It is something that has been with me since childhood. I am fascinated by feats of endurance. My earliest memories of endurance center on distance running. The marathon, 3000 meter steeplechase, and 5000 meter run fascinated me. My childhood athletic heroes were Willy Mays, Johnny Bench and Davy Concepcione but also included Jim Ryun, Kip Keino and Frank Shorter. This is the reason I latched onto participating in long distance running events during high school.
And it wasn’t just track and field that interested me as a kid. Long distance auto racing like the Baja 1000, the 24 Hours of Daytona, 24 heurs de LeMans, and especially the Paris to Dakar Rally were events I would read about whenever I got the chance. When cable and satellite TV entered my life as an adult, watching these events became a joy.
Then I became aware of le Tour de France. Like the marathon, it has human endurance as its main component. Like the Dakar Rally it happens over many days. It has a gentlemanly aspect to it. The very first day I watched the event a rider crashed, and a rider from a different team stopped and stayed with him until medical help arrived. Back in 2001 Lance Armstrong slowed down and waited to see if Jan Ullrich was okay after a spectacular crash sent the German and his bike flying over the guard rail and down into a ravine. Ullrich returned the gesture in 2003 when Lance was accidentally knocked down by a cheering spectator. Ullrich might have won the Tour if he had charged ahead while Lance was down. Some people have said he was stupid for waiting. I say he was being courageous and kind.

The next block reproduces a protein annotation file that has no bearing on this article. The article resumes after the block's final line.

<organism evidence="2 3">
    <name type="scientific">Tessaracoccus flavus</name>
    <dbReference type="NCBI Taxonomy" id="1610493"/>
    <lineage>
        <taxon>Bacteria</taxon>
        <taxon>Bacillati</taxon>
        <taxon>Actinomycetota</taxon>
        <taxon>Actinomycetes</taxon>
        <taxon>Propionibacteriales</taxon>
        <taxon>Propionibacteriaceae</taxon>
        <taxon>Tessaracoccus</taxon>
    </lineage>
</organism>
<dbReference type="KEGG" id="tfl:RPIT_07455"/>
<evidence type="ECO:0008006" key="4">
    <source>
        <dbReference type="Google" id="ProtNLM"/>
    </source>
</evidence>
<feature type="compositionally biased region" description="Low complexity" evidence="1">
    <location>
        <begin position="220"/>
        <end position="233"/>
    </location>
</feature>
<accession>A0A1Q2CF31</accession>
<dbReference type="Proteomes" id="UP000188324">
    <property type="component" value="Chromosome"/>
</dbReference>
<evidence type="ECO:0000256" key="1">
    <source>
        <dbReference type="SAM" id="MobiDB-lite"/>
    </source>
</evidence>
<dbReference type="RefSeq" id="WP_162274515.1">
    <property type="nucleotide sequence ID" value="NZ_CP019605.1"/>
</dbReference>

Human spirit, competitiveness, kindness and especially endurance are what make the Tour de France so fascinating to me. This year there have been several bad crashes, and most of the riders that were favored to win have had problems of some kind. The way is wide open for an underdog to win. It is proving to be a very interesting Tour thus far.